Agatha Christie’s excellent 1939 murder mystery And Then There Were None was originally titled Ten Little Niggers, after the children’s rhyme of the same name which plays an important role in the plot. You’ll find the words of the rhyme – several different versions – in this article. But the word ‘nigger’ was deemed offensive in the US, so the name was changed for that market. And I accept that’s fair enough. That’s marketing. For instance, Jack McDevitt’s book Slow Lightning was called Infinity Beach in America for the same reason.

These days, the title Ten Little Niggers has been changed to And Then There Were None for everybody. I suspect ‘ten little Indians’, which was the version of the rhyme I remember from my childhood, was just as offensive. For me it was a counting rhyme with no particular connotations at all. In fact, I don’t see how words in this sort of context can offend. Sure, words can be weapons – either in person or on social media, cruel epithets flung at people. But something like a book title?

Then there’s all the tub-thumping about statues. In the US it’s the Civil War monuments. In Australia, Captain Cook’s statue has been defaced. In Holland people argued about the statue to Coen (governor of Batavia in what is now Indonesia) in his birthplace of Hoorn. In Oxford, Cecil Rhodes’s legacy is under attack. Benjamin Franklin is criticised for owning slaves. Lord Nelson is criticised for participating in the slave trade.

All of this bothers me. It’s white-washing history, trying to sanitize the past to fit in with what’s acceptable now and I think it’s counter-productive.

These events happened. Those beliefs were common, and acceptable. If we try to pretend none of it ever happened, we’re kidding ourselves. That’s how you end up with white supremacists waving Nazi flags as though that’s the New Order to which we should aspire. Isn’t it better to accept that bad things happened in the past and move on? You know, actually LEARN from history?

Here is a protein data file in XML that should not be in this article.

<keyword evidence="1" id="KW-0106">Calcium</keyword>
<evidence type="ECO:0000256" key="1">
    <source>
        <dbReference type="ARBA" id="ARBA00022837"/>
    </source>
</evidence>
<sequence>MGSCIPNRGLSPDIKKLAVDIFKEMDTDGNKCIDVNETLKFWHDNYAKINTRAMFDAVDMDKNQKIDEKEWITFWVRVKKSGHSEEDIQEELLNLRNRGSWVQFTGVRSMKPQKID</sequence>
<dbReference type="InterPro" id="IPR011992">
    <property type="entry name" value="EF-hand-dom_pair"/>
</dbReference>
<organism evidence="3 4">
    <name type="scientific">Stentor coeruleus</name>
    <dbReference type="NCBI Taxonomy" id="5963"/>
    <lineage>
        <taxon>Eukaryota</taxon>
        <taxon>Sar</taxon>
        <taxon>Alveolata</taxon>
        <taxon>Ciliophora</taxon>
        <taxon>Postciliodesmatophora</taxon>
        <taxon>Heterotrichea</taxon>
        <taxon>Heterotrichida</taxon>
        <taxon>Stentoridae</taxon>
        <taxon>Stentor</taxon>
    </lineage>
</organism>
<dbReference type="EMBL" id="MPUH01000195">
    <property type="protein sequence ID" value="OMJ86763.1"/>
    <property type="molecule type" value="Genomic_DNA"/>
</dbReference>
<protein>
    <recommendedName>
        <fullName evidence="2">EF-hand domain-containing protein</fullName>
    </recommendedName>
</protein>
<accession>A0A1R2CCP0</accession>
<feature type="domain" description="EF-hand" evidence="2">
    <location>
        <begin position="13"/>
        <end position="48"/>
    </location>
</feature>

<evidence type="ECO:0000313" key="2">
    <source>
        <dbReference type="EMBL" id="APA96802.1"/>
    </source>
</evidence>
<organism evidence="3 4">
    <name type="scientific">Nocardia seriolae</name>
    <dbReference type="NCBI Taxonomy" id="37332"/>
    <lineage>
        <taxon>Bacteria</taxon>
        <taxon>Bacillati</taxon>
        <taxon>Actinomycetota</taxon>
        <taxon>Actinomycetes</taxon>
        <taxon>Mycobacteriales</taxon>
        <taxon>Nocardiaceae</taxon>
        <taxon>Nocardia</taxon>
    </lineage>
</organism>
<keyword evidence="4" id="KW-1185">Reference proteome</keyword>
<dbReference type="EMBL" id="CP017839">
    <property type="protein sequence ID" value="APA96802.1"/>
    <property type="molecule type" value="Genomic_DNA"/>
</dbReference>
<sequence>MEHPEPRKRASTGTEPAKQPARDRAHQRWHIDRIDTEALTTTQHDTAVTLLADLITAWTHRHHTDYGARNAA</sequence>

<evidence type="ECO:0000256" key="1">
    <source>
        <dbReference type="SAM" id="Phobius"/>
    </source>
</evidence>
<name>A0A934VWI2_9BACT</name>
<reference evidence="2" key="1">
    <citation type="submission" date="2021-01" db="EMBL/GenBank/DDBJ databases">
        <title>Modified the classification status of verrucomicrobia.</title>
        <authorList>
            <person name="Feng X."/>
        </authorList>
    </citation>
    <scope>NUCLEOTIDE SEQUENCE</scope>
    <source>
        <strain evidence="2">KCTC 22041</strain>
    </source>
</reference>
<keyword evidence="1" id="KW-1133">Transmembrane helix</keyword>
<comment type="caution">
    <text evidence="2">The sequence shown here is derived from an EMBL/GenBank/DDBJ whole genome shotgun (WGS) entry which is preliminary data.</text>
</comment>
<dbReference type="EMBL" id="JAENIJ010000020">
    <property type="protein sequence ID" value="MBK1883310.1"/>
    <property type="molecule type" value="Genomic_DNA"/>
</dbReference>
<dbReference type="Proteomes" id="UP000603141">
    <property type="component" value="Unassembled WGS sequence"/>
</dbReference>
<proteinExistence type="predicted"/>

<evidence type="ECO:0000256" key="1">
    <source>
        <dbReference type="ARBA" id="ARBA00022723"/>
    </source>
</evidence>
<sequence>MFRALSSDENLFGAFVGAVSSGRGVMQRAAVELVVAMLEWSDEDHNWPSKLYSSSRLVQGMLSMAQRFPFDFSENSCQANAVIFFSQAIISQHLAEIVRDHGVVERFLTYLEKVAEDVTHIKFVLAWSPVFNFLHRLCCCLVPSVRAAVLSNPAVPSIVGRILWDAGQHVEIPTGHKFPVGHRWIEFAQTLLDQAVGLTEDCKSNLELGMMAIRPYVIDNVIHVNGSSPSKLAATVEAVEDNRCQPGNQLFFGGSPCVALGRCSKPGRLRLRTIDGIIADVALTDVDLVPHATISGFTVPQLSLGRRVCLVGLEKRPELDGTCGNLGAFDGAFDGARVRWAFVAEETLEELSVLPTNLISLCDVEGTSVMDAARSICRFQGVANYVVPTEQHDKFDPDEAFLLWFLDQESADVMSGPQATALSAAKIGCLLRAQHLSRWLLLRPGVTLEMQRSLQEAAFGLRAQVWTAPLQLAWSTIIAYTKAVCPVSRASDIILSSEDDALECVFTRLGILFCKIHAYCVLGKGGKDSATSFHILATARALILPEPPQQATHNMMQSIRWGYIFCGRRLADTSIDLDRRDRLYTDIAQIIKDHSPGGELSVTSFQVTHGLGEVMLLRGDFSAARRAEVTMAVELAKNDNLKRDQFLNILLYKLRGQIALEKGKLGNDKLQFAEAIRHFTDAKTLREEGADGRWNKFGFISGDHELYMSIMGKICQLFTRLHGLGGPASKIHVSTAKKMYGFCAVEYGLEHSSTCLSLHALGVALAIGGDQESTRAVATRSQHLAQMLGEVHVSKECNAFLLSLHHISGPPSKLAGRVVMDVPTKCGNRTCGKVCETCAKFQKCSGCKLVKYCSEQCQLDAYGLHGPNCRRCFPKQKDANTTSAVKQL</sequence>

Going back to the musical lyrics, one has to ask if the current gangsta rap music is going to be held to the same standards as the golden oldies from the sixties? Or is it okay for current music to talk about sex, drug-taking, rape, and murder? The rappers themselves contend they’re ‘singing’ about the reality of inner cities, where poverty, drugs, and despair are a way of life. Songs written in the sixties and seventies likewise reflected the era.

Perhaps in fifty years or so, when the current hits become the golden oldies, they’ll be sanitised then.

The dawn of terrorism

Tributes lights over the skyline of Manhattan, New York on Memorial day 9-11-2014

I suppose in everyone’s life there are indelible moments, times you don’t want to forget, others you couldn’t forget if you tried, and others that mark monumental events in time. For me, one such was the Moon landing in 1969.

Another was the attack of the World Trade Centre in New York in 2001.

Last Wednesday marked the eighteenth anniversary of the destruction of the World Trade Centre’s twin towers in New York city. It’s one of those iconic dates, referred to by Americans as 9/11 and I guess even we Australians accept that date means the eleventh of September, not the ninth of November.

In the early morning of 12th September I was listening to ABC radio while Pete was in the shower getting ready to go to work. I’d just been retrenched, so I was in no rush. And then I heard something disturbing about New York. When Pete appeared from the bathroom, I said, “Something terrible’s happened in New York.”